The carbon credit market allows organizations and countries that develop decarbonization actions to negotiate their results to finance new sustainable actions.
The carbon market emerged from the creation of the United Nations Convention on Climate Change (UNFCC), during ECO-92, in Rio de Janeiro. The creation of the market arose from the need to find ways to decarbonize economies, transforming good results into credits.
Thus, carbon credits are certificates that prove that a ton of CO2 equivalent is no longer emitted, compared to a baseline. In other words, with the market, a monetary incentive was created so that countries that were unable to reduce their emissions could buy credits from other countries that had surpluses.
The development of credit markets around the world
In 2005, the first regulated carbon market appeared, when the minimum number of countries necessary for the agreement to enter into force was reached. The industrialized countries that emit the most greenhouse gases (GHGs) have assumed reduction targets, while developing countries, such as Brazil, have started to participate in the agreement through the Clean Development Mechanism (CDM).
The Clean Development Mechanism (CDM), stipulated by the UNFCC, allows a country with a commitment to reduce or limit emissions under the Kyoto Protocol to implement an emission reduction project in developing countries. These projects can earn salable Certified Emissions Reduction (CER) credits, each equivalent to one ton of CO2, which can be counted towards meeting the Kyoto targets.
In 2015, carbon credits received a new impetus with the Paris Agreement and more recently the subject arrived at COP 26, with the consolidation of the creation of the global carbon market. According to the IHS Markit Global Carbon indicator, at the end of 2020, the three largest global carbon futures markets were already worth about US$ 260 billion.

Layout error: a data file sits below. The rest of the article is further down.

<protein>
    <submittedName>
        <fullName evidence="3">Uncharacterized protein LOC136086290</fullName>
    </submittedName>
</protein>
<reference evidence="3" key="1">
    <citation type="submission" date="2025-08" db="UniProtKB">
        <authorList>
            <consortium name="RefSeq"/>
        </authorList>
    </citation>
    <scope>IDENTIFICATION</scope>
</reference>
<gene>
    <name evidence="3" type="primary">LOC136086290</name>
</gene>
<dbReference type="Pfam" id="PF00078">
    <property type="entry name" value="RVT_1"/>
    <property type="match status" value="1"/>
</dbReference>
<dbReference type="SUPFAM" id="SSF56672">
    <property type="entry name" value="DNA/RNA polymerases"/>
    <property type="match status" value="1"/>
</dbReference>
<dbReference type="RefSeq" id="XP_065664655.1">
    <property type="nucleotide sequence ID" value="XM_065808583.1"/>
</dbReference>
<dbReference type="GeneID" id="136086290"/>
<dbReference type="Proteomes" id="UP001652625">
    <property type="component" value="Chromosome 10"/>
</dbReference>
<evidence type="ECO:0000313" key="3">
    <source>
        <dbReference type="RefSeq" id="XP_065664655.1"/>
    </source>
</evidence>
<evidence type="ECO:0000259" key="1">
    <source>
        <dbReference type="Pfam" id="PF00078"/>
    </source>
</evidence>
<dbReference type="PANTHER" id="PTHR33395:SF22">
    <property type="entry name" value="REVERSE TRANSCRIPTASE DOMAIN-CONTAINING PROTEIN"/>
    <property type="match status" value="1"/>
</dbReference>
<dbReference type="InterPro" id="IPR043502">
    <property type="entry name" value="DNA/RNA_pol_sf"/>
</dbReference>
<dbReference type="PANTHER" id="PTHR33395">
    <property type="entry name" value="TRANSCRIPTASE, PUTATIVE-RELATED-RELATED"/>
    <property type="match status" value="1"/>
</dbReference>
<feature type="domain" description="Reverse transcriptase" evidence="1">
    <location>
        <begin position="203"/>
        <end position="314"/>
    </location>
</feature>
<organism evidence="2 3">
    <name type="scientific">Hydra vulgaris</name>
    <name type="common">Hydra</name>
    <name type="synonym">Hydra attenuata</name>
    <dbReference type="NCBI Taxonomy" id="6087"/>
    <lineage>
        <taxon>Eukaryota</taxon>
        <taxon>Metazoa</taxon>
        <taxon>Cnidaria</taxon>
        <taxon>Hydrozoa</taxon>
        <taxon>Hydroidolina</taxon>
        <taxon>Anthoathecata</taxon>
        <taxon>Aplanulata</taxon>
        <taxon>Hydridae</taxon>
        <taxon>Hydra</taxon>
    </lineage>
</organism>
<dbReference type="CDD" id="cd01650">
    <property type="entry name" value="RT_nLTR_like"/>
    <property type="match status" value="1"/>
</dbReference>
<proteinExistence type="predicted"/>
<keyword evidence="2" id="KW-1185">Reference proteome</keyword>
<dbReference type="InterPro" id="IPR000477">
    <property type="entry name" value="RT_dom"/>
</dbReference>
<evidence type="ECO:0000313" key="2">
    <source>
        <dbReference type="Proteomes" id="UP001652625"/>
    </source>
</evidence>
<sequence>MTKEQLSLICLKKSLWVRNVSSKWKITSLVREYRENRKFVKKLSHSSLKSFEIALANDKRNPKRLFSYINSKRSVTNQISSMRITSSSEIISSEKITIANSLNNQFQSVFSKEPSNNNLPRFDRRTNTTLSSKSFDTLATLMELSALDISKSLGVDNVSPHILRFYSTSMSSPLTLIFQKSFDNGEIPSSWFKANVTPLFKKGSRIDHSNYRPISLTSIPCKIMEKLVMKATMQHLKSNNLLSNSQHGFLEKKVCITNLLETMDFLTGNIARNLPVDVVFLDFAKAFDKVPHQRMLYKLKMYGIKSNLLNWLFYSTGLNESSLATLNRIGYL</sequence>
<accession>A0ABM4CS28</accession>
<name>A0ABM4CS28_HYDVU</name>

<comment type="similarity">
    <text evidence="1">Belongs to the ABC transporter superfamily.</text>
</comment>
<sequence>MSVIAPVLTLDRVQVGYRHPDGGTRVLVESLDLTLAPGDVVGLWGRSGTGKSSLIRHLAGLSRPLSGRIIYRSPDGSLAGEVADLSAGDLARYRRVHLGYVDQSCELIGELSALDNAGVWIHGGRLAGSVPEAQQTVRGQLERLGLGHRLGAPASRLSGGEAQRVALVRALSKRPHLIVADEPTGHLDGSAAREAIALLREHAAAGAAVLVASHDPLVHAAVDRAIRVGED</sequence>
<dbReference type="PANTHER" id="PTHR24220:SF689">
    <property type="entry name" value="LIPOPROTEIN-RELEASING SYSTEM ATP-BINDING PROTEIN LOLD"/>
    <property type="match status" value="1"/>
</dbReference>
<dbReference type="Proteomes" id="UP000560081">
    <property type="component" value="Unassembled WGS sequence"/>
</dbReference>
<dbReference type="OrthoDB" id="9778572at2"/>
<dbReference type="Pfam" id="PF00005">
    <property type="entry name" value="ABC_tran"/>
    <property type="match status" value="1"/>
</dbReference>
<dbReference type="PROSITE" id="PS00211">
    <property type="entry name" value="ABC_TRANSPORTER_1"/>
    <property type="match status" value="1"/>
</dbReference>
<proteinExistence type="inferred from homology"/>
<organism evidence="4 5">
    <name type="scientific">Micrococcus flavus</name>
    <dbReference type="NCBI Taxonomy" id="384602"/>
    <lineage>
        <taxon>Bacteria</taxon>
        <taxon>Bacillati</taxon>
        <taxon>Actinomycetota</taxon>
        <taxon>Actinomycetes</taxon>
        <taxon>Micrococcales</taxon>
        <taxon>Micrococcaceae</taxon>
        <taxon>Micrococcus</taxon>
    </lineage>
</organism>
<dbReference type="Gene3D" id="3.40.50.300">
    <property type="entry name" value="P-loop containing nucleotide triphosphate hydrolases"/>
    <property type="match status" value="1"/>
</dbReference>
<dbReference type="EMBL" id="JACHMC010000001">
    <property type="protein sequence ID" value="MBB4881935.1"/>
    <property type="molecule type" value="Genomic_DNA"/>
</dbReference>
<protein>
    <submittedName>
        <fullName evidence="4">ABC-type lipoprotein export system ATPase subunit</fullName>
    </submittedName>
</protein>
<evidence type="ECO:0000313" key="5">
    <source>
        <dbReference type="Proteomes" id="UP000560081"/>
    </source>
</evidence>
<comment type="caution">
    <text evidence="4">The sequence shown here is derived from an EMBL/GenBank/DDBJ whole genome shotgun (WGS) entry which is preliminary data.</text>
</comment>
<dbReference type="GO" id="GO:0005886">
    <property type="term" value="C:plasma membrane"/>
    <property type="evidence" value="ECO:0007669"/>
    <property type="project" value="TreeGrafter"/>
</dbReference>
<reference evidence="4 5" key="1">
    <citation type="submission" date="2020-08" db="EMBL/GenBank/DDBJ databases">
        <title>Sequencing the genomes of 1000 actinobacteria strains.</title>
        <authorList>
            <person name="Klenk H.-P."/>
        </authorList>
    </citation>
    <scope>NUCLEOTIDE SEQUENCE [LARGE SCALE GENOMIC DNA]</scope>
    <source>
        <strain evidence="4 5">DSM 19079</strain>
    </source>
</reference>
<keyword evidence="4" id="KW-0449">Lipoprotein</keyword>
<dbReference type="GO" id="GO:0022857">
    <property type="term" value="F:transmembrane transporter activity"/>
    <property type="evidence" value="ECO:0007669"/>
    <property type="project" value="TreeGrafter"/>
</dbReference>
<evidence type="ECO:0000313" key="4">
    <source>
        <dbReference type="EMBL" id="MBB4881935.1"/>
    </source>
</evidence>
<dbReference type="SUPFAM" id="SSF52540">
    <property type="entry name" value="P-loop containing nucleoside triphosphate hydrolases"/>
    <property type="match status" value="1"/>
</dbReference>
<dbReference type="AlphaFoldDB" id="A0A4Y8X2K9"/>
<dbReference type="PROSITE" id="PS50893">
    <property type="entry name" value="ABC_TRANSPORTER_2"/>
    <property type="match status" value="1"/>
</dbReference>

The carbon credit market in Brazil
Regulated markets are those where governments at different levels define the rules. The voluntary market is maintained by companies and individuals who take the initiative to neutralize their emissions.
Brazil already has several national, state and municipal initiatives to combat climate change. In 2005, it adhered to the Kyoto Protocol and, in 2016, it was one of the countries with the most Clean Development Mechanism (CDM) projects.
Since 2009, the country has a National Policy on Climate Change (PNMC), which aims to promote economic and social development with climate protection and reduction of greenhouse gases (GHG). In addition, in recent years, new actions have been developed in this direction, such as RenovaBio and the regulation of the carbon credit market in the country.
RenovaBio is a National Biofuels Policy created in 2017, with the aim of providing an important contribution to achieving the reduction targets agreed in the Paris Agreement.
Among the actions implemented is the obligation of fuel distributors to prove compliance with mandatory individual targets through the purchase of Decarbonization Credits (CBIO), a financial asset tradable on the stock exchange, derived from the certification of the biofuel production process based on the respective levels. of efficiency achieved in relation to their emissions.
With the regulatory decree, in addition to the voluntary market that already existed in the country, the regulated market can now take place. Thus, carbon credits generated by companies that reduce their emissions can sell these assets to other companies or countries that have not reached their targets.
For the future, the prospects are for more companies to engage in equities, increasing market transactions and mitigating emissions. Proof of this is the recent disclosure of a BNDES public notice for the acquisition of R$ 10 million in carbon credits. And you, what do you expect from this market?